The developments in New York came as heavy fighting continued in the central Syrian town of Al-Rastan, an opposition stronghold which has become a bolthole for army deserters. Activists said that at least 1,000 former soldiers and armed citizens were now waging a battle against security forces, who were laying siege to the town backed up by tanks and helicopter gunships.

According to New York-based human rights organisation Avaaz, the Syrian regime was even deploying jets to bomb the town of 40,000 people, a claim that was repeated by at least two activist organisations monitoring the violence.

A third group said the jets had dropped poison gas, though it was impossible to verify either of the claims. Speaking to Avaaz, one witness said: “In Rastan they’re using military jets to shell their own people.”

Elsewhere in the town, there were reports of tanks shelling homes, helicopters strafing neighbourhoods with heavy machine guns, and electricity and water supplies being severed.

Nadim Houry, senior researcher for Human Rights Watch in Beirut, said he had heard reports of jets over Al-Rastan but had received no information about bombs being dropped. If the claim is true, it would mark a serious escalation of the violence. It will also heighten concerns that Syria is slipping into a Lebanese-style conflict that could seriously destabilise the region.

Radwan Ziadeh, a Syrian exile and prominent opposition voice, said the fighting in Al-Rastan highlighted the need for firmer international action.

“This is why we need a no-fly zone,” he said, adding that such a measure would provide a much-needed safe haven for defecting troops.

Britain’s minister for the Middle East, Alistair Burt, said: “If ever there was a stark reminder that the UN must take further action, this is it.”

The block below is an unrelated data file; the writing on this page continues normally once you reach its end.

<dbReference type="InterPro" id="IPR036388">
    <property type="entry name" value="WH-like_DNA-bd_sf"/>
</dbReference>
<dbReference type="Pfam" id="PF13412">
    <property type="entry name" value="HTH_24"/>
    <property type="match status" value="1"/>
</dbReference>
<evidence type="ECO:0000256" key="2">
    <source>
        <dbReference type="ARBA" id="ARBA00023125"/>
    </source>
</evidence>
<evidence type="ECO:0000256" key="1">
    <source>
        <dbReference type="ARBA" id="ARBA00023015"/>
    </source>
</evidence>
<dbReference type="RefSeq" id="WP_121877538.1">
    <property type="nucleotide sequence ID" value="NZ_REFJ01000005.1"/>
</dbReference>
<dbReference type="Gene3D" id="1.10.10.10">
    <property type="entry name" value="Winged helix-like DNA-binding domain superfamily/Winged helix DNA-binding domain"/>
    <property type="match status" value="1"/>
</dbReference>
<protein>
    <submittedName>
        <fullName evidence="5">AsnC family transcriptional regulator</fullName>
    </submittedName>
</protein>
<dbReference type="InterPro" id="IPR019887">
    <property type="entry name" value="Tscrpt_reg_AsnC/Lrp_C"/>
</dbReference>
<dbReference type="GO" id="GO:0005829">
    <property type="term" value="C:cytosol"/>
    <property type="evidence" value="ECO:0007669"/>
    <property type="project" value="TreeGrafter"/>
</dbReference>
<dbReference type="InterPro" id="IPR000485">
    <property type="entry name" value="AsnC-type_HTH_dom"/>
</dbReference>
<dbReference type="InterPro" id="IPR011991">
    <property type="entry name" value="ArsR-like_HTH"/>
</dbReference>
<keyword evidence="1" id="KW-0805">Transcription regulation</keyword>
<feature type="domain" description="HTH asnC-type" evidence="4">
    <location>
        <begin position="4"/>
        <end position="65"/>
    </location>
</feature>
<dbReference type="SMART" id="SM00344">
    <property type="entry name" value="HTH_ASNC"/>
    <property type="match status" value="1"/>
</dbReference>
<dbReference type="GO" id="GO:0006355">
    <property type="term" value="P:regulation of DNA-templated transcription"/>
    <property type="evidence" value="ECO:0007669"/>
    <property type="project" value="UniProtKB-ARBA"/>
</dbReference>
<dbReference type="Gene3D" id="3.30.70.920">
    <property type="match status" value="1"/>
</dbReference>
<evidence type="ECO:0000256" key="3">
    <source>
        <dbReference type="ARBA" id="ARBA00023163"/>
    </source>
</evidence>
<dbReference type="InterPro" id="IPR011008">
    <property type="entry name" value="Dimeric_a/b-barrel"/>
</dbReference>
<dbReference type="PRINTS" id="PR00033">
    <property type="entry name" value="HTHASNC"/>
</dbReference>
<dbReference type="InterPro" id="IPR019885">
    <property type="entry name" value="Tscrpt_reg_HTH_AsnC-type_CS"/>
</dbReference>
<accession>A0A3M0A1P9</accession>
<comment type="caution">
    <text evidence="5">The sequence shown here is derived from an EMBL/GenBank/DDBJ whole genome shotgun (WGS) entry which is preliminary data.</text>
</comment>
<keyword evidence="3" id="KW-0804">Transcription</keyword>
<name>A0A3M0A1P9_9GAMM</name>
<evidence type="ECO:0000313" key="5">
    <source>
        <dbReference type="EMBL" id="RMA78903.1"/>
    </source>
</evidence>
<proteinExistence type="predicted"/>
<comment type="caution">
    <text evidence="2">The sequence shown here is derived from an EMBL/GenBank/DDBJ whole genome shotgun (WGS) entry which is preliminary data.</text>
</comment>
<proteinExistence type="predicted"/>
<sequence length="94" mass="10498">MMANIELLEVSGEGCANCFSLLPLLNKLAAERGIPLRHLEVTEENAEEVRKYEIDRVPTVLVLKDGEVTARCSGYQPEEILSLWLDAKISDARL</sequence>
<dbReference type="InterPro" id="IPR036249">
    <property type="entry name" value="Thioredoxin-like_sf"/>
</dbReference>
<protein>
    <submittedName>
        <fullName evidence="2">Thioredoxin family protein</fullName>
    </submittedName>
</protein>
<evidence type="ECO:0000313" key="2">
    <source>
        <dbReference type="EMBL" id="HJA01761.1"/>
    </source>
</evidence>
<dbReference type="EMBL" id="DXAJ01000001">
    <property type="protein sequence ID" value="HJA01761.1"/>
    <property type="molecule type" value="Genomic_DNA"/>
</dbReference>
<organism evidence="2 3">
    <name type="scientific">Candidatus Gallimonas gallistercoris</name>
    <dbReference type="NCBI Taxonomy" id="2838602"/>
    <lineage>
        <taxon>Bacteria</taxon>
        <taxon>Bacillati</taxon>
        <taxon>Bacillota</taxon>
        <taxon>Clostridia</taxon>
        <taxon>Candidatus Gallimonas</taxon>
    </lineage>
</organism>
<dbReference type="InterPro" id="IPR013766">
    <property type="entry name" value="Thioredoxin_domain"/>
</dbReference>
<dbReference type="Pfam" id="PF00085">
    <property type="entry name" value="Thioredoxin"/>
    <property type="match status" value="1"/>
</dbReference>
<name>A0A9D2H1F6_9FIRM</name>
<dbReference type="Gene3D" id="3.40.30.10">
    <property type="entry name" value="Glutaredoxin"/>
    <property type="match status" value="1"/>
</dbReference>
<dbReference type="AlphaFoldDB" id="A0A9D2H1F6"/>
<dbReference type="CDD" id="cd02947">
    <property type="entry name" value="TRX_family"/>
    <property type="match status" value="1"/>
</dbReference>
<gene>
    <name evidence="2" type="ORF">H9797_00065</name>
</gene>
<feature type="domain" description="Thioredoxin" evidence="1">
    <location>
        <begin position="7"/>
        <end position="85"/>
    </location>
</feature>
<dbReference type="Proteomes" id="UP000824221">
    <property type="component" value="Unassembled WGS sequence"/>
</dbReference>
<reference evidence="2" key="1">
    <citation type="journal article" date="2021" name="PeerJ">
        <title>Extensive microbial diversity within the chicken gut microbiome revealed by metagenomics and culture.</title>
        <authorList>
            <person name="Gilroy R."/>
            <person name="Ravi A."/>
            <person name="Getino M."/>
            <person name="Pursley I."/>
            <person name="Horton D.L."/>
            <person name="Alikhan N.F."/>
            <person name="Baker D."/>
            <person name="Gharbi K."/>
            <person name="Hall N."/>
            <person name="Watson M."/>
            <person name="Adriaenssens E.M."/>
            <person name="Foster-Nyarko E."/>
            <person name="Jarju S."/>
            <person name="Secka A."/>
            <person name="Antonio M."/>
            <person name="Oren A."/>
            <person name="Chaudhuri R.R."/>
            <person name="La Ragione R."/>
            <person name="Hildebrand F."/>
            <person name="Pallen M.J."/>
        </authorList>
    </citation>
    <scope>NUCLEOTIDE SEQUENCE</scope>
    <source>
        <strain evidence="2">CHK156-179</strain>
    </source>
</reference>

Although Syria’s protest movement has been largely peaceful since unrest erupted in March, recently there have been numerous reports of mutinous troops cobbling themselves together into rebel groups. The area around Homs, the central Syrian city about 10 miles south of Al-Rastan, has seen the greatest number of desertions. Some of the bloodiest crackdowns on protesters have happened in the region. The battle in Al-Rastan is the first major confrontation between deserters and the regime, though the majority of troops still remain loyal to the army.

Even so, activists have told The Independent that some protesters, in the face of brutal state-sponsored violence, are now looking to arm themselves. “People are looking for contacts and finance,” said one, who asked not to be named. Yesterday’s continuing violence came as Human Rights Watch called for a UN investigation into the decapitation of an 18-year-old Syrian woman.

Zainab al-Hosni, from Homs, was tortured and beheaded before her body was returned to her family. A nuclear engineer was also shot dead in Homs yesterday, according to Syria’s state news agency. Officials blamed “armed terrorists”, but activists said the regime was targeting academics.